A working breed, Siberian Huskies will pull like a locomotive even if they have never pulled a sled before. Unfortunately, this can be a bit of an issue when it comes to leash training. While it’s possible to train them not to pull, you definitely have to dedicate a lot of time and effort into it.
Siberian Husky Breed Information
Husky, Sibe, Chuksha
The breed was developed over thousands of years by the Chukchi—a group of indigenous people who reside in the frozen tundra of Chukotka. Living in one of the world’s most hostile climates, the community depended greatly on the dogs for survival.
Dog Breed Group
Female: 20 to 22 inches
Male: 21 to 24 inches
Female: 30 to 50 pounds
Male: 45 to 60 pounds
Approximately 12 to 14 years
Siberian Huskies are friendly toward people, including children, which make them excellent family dogs.
The breed is remarkably adaptable. Given that they are provided with adequate shade, shelter, and water, they can live well in warmer climates.
They tend to bark and howl, sometimes loudly.
Contrary to popular belief, they can be kept in apartments given that they receive adequate exercise on a daily basis.
They are not cat friendly due to their high prey drive.
They are generally friendly with other dogs.
Despite their size, adult dogs tend to eat a minimum amount of food (e.g., once per day); this is due to the fact that their metabolism is highly efficient—a trait that evolved from living in the harsh Arctic for many centuries.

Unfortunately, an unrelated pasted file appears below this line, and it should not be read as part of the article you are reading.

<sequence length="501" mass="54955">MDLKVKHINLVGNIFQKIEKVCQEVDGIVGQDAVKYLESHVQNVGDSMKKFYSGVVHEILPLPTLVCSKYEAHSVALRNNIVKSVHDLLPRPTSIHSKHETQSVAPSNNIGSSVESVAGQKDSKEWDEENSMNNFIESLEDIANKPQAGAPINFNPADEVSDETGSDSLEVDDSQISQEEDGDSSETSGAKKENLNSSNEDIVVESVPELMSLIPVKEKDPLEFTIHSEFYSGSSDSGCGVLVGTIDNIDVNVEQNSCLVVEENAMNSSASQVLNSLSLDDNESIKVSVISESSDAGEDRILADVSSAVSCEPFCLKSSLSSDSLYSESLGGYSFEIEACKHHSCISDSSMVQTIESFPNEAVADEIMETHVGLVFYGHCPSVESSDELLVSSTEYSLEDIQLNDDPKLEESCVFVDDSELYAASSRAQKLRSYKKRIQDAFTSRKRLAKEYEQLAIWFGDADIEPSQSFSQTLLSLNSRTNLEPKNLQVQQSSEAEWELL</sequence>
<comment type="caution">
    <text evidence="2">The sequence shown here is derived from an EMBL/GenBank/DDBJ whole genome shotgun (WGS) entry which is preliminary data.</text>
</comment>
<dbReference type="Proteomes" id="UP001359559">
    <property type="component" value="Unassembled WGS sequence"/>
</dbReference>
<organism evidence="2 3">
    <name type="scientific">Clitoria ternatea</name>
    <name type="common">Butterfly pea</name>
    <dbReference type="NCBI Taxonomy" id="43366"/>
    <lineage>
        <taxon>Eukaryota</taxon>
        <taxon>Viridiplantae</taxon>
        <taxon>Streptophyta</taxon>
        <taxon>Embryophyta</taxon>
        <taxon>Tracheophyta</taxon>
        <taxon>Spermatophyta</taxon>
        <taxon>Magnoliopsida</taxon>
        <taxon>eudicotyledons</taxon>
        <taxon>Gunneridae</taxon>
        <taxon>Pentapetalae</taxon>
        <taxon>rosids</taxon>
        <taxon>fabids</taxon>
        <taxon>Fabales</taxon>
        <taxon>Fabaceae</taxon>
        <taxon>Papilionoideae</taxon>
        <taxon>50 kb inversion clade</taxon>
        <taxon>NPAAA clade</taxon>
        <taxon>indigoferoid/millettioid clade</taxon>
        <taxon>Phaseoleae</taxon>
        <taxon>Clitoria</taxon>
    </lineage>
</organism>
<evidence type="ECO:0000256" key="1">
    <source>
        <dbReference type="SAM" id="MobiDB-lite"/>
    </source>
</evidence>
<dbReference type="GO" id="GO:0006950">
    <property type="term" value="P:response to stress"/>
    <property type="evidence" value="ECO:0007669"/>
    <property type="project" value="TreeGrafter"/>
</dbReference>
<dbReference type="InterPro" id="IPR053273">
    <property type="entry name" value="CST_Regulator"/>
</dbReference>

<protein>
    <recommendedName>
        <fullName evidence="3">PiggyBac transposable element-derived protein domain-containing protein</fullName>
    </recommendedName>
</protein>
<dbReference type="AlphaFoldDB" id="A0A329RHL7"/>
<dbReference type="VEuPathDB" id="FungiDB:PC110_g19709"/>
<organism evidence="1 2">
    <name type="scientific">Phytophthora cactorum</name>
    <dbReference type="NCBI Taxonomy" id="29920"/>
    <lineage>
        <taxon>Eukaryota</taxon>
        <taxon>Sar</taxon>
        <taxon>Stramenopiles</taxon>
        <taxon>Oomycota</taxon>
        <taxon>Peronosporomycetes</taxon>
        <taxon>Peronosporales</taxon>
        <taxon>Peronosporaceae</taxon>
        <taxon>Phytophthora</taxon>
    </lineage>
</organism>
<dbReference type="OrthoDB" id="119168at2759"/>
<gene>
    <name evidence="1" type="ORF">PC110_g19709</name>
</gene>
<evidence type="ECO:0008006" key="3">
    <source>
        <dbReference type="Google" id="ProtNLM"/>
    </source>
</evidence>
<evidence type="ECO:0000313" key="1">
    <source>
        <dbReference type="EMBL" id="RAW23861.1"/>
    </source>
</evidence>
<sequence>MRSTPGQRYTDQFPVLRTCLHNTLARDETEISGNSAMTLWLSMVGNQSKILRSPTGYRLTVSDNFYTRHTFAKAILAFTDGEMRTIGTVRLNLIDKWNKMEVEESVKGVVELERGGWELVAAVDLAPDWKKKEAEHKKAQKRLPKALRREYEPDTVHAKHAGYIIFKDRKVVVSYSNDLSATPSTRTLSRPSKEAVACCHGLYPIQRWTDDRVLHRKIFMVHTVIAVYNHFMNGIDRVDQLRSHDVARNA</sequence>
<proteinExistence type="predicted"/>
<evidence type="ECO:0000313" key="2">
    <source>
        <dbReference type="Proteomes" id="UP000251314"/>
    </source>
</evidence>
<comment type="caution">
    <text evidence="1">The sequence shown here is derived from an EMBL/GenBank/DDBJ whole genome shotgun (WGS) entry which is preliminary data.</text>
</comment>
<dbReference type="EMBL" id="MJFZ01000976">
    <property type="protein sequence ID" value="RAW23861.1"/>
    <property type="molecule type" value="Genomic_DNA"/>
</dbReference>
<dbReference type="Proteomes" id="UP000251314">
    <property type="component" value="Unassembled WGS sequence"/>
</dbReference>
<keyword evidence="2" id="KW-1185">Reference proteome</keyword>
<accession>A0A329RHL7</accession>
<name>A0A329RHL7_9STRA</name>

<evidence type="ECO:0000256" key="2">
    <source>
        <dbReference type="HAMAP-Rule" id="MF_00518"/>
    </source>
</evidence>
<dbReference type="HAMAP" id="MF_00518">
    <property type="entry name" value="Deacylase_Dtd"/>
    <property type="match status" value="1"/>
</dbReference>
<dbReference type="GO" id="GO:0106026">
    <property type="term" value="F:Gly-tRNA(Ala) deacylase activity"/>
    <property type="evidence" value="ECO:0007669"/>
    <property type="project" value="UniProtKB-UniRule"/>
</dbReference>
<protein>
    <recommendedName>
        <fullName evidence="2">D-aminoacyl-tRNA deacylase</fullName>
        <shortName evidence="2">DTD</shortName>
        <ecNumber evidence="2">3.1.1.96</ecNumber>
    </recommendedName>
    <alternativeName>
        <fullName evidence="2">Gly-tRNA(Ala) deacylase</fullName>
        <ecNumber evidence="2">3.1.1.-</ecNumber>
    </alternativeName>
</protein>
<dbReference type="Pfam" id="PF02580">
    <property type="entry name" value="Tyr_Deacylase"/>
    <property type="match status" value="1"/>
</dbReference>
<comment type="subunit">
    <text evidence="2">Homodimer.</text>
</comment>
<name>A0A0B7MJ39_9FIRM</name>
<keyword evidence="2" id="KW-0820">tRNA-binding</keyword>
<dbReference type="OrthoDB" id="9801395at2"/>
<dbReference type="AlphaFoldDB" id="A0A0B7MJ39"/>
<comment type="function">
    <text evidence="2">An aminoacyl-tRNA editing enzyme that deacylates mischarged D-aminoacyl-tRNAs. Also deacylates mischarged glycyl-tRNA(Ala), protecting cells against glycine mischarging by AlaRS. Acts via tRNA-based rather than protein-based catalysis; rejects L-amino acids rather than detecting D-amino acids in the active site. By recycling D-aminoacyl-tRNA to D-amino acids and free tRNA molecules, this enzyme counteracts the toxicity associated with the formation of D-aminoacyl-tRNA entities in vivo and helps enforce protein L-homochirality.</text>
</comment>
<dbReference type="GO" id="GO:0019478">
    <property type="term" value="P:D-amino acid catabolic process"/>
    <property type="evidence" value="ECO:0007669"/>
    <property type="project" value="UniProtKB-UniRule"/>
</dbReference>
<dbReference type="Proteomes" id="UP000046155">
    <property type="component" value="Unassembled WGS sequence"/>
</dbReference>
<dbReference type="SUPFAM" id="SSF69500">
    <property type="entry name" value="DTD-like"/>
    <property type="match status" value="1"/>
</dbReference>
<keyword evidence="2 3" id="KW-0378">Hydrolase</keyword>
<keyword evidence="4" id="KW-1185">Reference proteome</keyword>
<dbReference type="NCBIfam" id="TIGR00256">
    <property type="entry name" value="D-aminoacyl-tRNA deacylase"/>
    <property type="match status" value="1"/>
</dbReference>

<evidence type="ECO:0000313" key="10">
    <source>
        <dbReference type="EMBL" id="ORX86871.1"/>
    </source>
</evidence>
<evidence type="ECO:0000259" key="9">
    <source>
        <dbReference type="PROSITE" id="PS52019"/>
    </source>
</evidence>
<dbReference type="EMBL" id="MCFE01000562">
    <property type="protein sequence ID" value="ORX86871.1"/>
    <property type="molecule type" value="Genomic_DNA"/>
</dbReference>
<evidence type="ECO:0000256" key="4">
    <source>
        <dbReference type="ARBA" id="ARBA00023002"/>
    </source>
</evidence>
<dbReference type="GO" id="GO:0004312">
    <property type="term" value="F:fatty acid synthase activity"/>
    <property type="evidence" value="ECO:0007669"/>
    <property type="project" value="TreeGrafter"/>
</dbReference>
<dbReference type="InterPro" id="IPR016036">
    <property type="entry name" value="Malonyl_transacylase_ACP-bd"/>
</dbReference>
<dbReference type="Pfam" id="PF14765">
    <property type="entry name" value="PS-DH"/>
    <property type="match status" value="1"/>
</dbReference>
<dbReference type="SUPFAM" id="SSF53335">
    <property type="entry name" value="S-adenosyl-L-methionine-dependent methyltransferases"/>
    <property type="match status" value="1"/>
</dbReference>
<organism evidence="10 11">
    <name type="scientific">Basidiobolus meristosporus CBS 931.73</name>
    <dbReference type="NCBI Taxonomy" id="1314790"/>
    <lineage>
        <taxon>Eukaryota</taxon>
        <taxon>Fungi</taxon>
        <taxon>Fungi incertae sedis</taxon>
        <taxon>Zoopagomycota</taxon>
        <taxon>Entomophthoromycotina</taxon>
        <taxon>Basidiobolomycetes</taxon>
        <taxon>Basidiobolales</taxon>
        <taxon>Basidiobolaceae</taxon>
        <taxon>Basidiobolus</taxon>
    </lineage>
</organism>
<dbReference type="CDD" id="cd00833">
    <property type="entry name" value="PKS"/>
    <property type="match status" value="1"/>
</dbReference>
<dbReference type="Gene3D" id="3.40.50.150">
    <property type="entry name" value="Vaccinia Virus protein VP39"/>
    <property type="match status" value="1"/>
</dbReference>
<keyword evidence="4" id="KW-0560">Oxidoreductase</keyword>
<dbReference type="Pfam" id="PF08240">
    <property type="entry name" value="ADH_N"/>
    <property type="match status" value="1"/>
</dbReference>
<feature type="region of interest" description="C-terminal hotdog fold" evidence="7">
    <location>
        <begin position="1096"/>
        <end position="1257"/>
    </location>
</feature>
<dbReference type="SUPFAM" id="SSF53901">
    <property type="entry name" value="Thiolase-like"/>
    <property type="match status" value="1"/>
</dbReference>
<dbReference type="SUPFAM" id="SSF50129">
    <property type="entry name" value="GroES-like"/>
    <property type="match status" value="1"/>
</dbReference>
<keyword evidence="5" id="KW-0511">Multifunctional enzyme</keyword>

A double-coated breed, Siberian Huskies blow their coat twice a year. Regular brushing is recommended outside of the shedding season to remove loose hair.
Training can be challenging. Patience is needed when training a Siberian Husky as they can be defiant.
While intelligent, the breed can be hard to train due to their stubbornness.
Known Health Issues
They are prone to a few health issues including hip dysplasia, juvenile cataracts, retinal atrophy, follicular dysplasia, and hypothyroidism.
Jen Jones is a professional dog trainer and behavior specialist with more than 25 years of experience. As the founder of ‘Your Dog Advisor’ and the ‘Canine Connection’ rehabilitation center, she applies a holistic, empathetic approach, aiming to address root causes rather than merely treating symptoms.
Well known for her intuitive and compassionate approach, Jen adopts scientifically-proven, reward-based methods, encouraging positive reinforcement over punishment. Jen specializes in obedience training, behavior modification, and puppy socialization. Her innovative methods, particularly in addressing anxiety and aggression issues, have been widely recognized. Jen has worked with many of the world’s leading dog behaviorists and in her free time volunteers with local animal shelters and rescue groups.